Cackling Goose vs. Canada Goose

Cackling Goose

Finding a Cackling Goose amidst a flock of Canada’s may be like looking for a needle in a haystack, but when one stands out in front of the others at the edge of the lake, the differences are obvious!

Cackling Goose

Cackling Goose

According to Cornell’s All About Birds,

The Cackling Goose was long considered just a small race of the Canada Goose. The smallest four of the eleven recognized races were recently determined to be distinct enough to be their own species. Cackling Goose includes the races known as Taverner’s, Richardson’s, Aleutian, and Cackling geese.

In the East, sightings of Cackling geese are rare, and are most likely of the Richardson’s race which nest on steep slopes and rocky cliffs in the far north. Most goose calls on the market can produce accurate notes, calls, and clucks. But finding a Cackling goose among a few dozen or hundred Canada geese is quite a challenge. Sibley points out that it’s better to look at body size and color before attempting to examine the bill or the neck. The Cackling goose is about two-thirds the size of the Canada Goose, and while the breast may be a darker brown, the back will be a lighter gray or more silvery color than the Canada. After scanning a flock of geese and finding one that is less bulky and having the right coloration, then check for the “stubby bill” that is mentioned in the guide books and the shorter neck.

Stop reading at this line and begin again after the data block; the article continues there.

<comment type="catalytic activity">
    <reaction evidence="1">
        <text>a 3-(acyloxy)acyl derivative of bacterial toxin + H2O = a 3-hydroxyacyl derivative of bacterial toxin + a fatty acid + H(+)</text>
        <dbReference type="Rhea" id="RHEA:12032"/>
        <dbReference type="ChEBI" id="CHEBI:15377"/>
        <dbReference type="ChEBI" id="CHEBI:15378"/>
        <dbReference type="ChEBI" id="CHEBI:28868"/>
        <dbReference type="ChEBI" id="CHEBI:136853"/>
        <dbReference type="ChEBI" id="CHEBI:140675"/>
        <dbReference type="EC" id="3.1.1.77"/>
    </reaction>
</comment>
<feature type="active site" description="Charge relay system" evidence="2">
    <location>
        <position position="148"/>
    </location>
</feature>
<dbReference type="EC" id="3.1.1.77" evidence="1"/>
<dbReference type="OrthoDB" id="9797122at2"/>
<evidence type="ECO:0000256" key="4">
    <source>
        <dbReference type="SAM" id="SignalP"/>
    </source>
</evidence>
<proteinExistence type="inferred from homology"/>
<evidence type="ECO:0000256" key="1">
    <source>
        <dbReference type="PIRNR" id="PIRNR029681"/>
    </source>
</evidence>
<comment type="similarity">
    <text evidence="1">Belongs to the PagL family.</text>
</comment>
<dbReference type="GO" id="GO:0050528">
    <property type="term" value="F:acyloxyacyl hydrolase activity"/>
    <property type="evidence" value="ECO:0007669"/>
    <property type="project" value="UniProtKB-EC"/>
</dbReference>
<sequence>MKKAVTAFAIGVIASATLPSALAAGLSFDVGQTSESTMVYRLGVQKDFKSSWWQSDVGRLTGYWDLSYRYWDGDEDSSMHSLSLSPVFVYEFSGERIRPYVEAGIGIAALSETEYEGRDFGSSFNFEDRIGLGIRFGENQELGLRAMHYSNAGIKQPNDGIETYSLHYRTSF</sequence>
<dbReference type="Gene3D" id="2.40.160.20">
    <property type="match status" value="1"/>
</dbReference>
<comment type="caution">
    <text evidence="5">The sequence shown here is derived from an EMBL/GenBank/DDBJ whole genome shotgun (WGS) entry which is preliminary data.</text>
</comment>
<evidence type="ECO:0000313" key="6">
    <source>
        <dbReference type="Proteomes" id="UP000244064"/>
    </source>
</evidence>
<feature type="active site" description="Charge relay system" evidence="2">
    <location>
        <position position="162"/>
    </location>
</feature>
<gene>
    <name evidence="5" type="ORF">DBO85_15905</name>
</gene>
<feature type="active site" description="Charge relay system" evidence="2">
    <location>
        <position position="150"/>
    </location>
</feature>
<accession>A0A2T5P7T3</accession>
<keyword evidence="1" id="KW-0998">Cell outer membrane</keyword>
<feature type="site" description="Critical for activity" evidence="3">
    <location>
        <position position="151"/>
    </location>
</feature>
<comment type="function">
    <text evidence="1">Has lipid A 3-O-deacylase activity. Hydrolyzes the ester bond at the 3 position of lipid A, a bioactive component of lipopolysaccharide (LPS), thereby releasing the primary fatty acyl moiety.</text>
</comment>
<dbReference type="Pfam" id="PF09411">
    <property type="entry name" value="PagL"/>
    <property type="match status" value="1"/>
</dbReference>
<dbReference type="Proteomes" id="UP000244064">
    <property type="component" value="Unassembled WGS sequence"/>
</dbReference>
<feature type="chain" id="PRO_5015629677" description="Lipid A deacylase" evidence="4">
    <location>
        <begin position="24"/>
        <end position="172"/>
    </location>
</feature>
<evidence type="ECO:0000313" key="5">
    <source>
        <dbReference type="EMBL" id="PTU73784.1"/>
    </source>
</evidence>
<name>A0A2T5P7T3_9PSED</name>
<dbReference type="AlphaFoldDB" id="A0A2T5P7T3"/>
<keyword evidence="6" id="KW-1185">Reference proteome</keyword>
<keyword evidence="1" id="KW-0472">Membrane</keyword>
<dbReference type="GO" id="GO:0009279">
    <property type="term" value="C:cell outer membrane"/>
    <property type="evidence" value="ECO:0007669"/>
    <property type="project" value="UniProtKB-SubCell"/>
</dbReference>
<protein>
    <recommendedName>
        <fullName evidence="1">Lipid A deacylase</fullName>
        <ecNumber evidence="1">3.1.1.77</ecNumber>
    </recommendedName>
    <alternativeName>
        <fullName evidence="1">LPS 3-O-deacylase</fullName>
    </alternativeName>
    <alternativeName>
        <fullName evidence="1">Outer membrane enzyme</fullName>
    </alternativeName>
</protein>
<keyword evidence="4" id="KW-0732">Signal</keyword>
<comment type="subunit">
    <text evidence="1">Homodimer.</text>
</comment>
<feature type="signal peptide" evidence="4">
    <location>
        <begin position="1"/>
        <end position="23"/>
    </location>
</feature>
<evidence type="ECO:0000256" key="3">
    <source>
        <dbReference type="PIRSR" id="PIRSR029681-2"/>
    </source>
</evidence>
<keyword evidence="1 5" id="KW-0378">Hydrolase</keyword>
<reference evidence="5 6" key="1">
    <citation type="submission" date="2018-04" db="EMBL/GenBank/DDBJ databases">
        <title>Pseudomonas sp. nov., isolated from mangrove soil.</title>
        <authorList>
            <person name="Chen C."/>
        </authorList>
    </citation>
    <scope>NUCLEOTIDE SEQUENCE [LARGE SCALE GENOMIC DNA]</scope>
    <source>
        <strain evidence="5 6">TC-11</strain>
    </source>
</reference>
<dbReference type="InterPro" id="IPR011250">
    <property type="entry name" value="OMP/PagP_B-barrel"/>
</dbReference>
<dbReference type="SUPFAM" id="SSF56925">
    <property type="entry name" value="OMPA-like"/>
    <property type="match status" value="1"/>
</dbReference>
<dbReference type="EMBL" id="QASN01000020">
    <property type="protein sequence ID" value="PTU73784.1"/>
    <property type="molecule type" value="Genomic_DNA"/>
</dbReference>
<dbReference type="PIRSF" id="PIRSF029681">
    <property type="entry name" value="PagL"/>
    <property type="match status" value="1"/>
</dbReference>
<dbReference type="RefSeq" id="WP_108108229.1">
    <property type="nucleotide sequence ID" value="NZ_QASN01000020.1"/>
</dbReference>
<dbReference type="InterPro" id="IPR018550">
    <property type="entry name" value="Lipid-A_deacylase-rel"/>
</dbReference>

Cackling Goose

Distinguishing Cackling from Canada Goose isn’t always easy. For more help, check out Sibley’s articles: Can you find the Cackling Goose?

Also: Bill size, not shape, distinguishes Cackling and Canada Goose



Lauren Shaffer

Lauren Shaffer wrote 146 posts

Post navigation

Leave a Reply

Your email address will not be published. Required fields are marked *

You may use these HTML tags and attributes:

<a href="" title=""> <abbr title=""> <acronym title=""> <b> <blockquote cite=""> <cite> <code> <del datetime=""> <em> <i> <q cite=""> <s> <strike> <strong>